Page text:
Fortunately, plant-based milks are popping up more and more in the dairy case. According to the 2021 Plant-Based State of the Industry Report, produced by the Good Food Institute (GFI), plant-based milk sales in the United States grew by 4 percent last year to $2.6 billion. And while some of those milks score better than others in terms of environmental impacts, even those that require the most land and consume the most water do as well as or better than dairy, asserts GFI’s Priera Panescu. “Across the board, hands down, plant milks are undeniably the environmentally friendly choice,” she says.
But which is least harmful? From a purely environmental standpoint, different milks have their own strengths and weaknesses. Let’s take a look.
THE LEADING CONTENDERS
Pros: The most popular plant-based milk alternative, almond milk has one of the lowest greenhouse gas contributions per unit of any milk. It’s lower than oat, rice, or soy, largely because almond orchards capture and store carbon above and below ground, in root systems. Additionally, according to a 2015 study, the use of almond co-products—such as orchard biomass, husks and shells—as fuel and animal feed could make almonds carbon-neutral or even carbon-negative.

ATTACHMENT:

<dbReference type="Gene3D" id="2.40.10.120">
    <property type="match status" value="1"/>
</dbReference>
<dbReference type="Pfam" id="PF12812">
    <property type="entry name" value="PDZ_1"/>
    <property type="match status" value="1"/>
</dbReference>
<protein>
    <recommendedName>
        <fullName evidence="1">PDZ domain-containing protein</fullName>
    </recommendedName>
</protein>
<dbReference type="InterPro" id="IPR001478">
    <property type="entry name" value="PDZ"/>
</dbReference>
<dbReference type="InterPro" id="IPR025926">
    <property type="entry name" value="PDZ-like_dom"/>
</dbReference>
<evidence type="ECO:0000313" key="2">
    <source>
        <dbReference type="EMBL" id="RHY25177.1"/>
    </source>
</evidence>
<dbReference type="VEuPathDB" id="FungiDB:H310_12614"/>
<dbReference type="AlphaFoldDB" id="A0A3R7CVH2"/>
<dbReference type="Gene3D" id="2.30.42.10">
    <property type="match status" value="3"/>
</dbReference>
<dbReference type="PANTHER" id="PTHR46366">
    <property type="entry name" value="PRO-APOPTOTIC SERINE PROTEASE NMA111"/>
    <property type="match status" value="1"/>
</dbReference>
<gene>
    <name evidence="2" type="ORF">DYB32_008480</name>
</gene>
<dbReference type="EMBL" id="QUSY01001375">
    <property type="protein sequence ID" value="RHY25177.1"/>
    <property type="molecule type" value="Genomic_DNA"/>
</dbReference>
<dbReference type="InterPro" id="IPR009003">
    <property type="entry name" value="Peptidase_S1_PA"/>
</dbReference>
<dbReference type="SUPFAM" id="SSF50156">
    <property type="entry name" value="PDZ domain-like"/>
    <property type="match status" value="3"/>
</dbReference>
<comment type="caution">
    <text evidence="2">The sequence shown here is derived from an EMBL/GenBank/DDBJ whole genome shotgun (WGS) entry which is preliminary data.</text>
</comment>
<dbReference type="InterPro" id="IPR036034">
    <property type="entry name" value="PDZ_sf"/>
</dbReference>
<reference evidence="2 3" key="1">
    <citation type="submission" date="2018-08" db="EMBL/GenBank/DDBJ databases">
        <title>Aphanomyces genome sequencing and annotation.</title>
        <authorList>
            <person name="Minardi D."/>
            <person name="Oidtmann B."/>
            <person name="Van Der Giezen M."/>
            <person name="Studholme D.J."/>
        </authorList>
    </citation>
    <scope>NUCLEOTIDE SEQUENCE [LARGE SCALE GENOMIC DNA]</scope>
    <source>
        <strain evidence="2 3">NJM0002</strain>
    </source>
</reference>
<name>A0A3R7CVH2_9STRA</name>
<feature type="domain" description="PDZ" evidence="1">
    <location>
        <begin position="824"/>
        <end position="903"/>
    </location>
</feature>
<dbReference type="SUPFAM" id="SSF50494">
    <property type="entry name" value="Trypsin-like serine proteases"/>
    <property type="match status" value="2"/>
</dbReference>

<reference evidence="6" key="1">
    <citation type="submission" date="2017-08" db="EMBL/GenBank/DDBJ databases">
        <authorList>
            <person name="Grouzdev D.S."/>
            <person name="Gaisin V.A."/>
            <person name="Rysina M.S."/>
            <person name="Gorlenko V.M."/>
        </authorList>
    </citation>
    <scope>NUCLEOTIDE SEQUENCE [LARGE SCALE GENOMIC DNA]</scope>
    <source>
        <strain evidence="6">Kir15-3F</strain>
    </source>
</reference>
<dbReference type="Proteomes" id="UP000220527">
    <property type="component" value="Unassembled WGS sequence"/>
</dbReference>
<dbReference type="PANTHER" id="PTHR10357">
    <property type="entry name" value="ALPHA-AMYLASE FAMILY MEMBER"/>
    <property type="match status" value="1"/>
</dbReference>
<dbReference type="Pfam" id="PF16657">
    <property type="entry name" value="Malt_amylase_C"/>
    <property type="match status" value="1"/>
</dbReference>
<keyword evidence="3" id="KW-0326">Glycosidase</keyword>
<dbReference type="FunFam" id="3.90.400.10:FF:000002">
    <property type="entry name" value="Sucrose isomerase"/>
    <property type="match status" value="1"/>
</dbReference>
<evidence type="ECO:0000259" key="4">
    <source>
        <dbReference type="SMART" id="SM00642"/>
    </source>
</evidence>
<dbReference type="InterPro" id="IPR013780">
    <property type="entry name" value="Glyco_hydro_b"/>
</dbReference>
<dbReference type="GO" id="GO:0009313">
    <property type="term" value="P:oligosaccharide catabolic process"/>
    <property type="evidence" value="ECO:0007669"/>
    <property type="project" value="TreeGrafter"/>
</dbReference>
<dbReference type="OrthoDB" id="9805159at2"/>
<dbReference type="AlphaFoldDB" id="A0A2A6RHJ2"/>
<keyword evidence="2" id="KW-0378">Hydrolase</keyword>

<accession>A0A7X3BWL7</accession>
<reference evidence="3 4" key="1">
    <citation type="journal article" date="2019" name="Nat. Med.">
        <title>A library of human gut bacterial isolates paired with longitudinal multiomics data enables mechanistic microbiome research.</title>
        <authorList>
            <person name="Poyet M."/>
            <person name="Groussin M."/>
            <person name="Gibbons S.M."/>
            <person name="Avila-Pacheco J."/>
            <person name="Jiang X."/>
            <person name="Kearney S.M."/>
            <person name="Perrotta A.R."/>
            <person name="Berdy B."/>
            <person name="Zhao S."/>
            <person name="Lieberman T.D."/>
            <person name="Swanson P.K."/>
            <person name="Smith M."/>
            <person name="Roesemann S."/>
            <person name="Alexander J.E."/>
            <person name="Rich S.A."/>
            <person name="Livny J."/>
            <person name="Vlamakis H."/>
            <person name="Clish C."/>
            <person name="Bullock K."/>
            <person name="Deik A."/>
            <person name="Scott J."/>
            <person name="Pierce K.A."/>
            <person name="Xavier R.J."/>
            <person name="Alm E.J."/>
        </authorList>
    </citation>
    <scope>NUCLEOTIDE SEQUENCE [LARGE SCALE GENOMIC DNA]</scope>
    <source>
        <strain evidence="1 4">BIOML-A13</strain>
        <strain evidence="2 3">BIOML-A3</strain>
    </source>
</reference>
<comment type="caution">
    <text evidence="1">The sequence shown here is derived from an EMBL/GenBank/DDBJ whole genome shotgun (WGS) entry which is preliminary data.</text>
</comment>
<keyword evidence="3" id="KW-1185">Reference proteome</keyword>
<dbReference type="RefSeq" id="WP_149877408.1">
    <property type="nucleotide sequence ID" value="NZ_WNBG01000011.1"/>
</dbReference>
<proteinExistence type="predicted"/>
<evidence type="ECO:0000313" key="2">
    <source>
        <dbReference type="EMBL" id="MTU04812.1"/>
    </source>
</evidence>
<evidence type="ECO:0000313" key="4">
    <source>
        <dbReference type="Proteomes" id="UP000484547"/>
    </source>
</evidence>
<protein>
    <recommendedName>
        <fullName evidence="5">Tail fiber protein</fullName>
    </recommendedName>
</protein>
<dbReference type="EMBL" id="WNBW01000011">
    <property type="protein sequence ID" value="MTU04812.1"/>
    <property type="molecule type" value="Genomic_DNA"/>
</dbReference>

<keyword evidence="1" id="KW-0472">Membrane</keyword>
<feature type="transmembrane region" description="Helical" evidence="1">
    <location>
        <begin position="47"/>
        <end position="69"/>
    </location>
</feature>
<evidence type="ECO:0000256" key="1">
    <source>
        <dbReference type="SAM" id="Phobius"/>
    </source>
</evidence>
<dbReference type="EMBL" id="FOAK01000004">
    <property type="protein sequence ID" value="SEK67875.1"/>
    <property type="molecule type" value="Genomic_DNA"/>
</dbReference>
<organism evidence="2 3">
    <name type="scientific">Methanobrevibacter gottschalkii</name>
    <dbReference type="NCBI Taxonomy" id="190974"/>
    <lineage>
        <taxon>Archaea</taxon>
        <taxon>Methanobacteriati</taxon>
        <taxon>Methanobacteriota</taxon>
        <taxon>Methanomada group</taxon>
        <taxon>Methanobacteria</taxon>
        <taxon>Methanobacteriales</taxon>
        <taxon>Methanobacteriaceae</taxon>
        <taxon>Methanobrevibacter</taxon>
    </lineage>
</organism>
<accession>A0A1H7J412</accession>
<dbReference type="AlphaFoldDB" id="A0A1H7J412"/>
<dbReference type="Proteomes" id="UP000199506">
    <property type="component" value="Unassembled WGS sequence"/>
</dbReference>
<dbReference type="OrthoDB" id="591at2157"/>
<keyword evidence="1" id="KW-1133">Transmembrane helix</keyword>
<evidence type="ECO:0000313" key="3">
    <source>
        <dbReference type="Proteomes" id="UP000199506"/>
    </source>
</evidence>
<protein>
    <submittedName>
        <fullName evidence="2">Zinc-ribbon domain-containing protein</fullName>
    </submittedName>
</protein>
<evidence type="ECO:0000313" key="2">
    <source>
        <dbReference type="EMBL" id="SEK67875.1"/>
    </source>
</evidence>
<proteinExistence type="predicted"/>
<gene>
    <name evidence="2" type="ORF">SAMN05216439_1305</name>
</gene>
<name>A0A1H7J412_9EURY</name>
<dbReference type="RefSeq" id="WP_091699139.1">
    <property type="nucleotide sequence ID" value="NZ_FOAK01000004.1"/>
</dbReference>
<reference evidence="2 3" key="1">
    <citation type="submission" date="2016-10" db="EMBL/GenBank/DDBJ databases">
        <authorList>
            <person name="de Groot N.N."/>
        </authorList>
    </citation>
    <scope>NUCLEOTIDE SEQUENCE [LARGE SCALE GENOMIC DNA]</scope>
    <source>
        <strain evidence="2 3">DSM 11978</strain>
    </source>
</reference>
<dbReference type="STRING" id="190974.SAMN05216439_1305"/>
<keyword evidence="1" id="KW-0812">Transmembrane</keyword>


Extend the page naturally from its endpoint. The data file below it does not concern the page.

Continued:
Cons: Growing almonds requires a lot of water. According to one study, it takes three gallons to grow just one California almond. Furthermore, 80 percent of the world’s almond supply is grown in California, where water is scarce and droughts have become a way of life.
Pollinating almond trees is also a growing struggle; an estimated 70 percent of all commercial bees in the United States are required for it. Yet ever more bees are dying, it’s thought because overwork makes them more susceptible to pesticide and parasite exposure.